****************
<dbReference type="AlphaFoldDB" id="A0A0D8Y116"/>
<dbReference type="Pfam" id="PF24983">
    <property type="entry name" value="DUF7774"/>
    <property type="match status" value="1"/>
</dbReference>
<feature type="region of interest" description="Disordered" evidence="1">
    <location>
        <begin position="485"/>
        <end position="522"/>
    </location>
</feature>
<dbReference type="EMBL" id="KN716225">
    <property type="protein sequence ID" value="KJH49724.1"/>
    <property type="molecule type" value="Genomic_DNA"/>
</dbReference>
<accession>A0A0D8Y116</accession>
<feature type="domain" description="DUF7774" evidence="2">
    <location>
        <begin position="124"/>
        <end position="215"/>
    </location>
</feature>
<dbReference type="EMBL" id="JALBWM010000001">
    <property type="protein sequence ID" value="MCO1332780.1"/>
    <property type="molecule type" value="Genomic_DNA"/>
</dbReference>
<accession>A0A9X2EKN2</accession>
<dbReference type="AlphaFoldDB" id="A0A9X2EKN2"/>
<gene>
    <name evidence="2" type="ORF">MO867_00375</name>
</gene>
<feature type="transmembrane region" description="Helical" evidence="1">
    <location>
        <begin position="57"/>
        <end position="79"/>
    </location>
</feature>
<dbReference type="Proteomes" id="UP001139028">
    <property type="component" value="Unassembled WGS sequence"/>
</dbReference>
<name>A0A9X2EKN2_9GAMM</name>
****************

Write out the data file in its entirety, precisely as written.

<dbReference type="AlphaFoldDB" id="A0A0D8Y116"/>
<dbReference type="Pfam" id="PF24983">
    <property type="entry name" value="DUF7774"/>
    <property type="match status" value="1"/>
</dbReference>
<feature type="region of interest" description="Disordered" evidence="1">
    <location>
        <begin position="485"/>
        <end position="522"/>
    </location>
</feature>
<dbReference type="EMBL" id="KN716225">
    <property type="protein sequence ID" value="KJH49724.1"/>
    <property type="molecule type" value="Genomic_DNA"/>
</dbReference>
<accession>A0A0D8Y116</accession>
<feature type="domain" description="DUF7774" evidence="2">
    <location>
        <begin position="124"/>
        <end position="215"/>
    </location>
</feature>
<dbReference type="EMBL" id="JALBWM010000001">
    <property type="protein sequence ID" value="MCO1332780.1"/>
    <property type="molecule type" value="Genomic_DNA"/>
</dbReference>
<accession>A0A9X2EKN2</accession>
<dbReference type="AlphaFoldDB" id="A0A9X2EKN2"/>
<gene>
    <name evidence="2" type="ORF">MO867_00375</name>
</gene>
<feature type="transmembrane region" description="Helical" evidence="1">
    <location>
        <begin position="57"/>
        <end position="79"/>
    </location>
</feature>
<dbReference type="Proteomes" id="UP001139028">
    <property type="component" value="Unassembled WGS sequence"/>
</dbReference>
<name>A0A9X2EKN2_9GAMM</name>